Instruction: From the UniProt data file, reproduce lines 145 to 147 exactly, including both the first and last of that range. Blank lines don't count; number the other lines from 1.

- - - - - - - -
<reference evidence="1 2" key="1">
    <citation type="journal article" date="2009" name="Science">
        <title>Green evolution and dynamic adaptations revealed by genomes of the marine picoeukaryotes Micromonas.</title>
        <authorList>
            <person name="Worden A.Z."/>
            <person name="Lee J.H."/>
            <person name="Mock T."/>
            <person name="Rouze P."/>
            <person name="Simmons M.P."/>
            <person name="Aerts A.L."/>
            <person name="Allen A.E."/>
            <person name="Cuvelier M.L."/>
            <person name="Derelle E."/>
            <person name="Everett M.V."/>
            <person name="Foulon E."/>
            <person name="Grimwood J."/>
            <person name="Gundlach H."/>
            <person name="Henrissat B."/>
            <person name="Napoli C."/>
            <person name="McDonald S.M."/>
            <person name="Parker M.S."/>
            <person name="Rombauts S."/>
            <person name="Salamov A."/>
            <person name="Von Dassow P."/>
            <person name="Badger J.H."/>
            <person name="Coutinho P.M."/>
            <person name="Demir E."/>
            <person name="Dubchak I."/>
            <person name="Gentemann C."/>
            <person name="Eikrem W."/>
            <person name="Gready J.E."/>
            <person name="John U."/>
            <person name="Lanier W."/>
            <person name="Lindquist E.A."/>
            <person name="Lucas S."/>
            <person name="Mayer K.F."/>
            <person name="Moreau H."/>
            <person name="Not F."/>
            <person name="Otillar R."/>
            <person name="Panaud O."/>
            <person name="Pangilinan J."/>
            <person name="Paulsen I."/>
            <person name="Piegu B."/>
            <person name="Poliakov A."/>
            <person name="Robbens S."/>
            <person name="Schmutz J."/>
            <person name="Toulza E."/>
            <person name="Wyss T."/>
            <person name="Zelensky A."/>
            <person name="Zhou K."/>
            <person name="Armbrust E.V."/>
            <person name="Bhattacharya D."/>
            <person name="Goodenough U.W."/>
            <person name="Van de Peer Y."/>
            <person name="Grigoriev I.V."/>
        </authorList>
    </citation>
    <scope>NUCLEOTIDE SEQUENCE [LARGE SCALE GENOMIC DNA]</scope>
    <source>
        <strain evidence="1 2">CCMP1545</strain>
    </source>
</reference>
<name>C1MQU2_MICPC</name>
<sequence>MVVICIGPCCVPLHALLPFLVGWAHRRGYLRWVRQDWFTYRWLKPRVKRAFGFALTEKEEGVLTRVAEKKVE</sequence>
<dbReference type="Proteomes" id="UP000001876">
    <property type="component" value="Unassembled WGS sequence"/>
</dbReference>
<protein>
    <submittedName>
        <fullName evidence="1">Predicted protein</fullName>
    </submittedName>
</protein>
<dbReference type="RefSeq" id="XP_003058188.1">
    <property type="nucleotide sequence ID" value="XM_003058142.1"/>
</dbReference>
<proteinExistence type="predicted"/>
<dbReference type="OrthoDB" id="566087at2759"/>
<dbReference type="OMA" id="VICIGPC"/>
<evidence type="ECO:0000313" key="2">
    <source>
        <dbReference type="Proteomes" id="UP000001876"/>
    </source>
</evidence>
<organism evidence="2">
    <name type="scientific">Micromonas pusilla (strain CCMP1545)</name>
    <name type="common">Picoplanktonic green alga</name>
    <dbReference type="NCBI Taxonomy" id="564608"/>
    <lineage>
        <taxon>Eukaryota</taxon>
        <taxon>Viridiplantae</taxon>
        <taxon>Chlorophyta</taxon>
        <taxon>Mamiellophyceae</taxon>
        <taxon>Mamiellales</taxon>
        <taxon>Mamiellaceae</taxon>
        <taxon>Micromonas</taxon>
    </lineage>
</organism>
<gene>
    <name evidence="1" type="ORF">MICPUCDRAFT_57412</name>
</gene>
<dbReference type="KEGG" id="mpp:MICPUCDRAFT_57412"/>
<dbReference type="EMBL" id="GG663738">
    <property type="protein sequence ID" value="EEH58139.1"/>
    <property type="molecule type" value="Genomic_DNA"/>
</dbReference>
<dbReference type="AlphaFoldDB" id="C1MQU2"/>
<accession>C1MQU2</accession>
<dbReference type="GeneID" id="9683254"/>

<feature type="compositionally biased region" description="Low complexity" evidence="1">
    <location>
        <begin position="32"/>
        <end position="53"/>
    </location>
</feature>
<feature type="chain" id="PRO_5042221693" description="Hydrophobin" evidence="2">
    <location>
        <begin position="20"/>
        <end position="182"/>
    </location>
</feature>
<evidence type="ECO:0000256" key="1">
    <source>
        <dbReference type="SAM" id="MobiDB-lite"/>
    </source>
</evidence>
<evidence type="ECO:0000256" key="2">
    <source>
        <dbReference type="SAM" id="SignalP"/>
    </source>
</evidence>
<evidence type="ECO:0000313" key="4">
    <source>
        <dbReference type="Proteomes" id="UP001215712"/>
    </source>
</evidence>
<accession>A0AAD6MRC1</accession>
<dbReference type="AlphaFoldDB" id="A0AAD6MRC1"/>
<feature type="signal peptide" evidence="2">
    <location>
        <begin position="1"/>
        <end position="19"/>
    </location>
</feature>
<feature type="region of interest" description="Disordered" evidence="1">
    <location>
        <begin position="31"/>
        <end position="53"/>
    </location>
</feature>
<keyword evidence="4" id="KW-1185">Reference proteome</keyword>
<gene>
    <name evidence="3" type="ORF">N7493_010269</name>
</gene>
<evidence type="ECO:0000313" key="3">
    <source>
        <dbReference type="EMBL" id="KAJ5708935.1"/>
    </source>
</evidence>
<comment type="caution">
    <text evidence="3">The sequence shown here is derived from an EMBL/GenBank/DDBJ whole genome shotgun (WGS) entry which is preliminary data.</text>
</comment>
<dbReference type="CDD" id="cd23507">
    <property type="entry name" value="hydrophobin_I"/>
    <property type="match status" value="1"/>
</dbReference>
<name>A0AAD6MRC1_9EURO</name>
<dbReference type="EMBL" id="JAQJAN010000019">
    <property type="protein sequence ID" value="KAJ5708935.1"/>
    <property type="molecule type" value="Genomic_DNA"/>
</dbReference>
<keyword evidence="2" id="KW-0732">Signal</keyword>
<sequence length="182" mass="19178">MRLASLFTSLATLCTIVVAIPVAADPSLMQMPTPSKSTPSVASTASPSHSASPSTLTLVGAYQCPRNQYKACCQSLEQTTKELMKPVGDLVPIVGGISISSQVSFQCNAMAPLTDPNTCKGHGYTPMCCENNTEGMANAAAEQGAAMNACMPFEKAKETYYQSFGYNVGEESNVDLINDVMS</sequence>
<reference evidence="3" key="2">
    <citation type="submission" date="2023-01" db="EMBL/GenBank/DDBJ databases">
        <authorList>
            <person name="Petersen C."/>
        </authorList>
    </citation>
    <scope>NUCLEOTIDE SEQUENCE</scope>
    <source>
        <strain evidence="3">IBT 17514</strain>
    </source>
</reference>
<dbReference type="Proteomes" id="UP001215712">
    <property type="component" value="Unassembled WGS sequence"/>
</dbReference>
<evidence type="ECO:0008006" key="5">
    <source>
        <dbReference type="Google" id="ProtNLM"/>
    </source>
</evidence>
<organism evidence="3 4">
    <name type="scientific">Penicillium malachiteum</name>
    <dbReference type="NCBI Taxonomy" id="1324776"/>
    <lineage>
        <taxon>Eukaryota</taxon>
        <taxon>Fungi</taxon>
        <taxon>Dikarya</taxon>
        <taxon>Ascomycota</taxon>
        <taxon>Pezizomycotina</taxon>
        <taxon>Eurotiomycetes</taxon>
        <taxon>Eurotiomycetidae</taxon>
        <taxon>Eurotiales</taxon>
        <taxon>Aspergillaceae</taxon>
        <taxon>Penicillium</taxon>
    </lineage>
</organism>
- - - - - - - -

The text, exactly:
    <location>
        <begin position="31"/>
        <end position="53"/>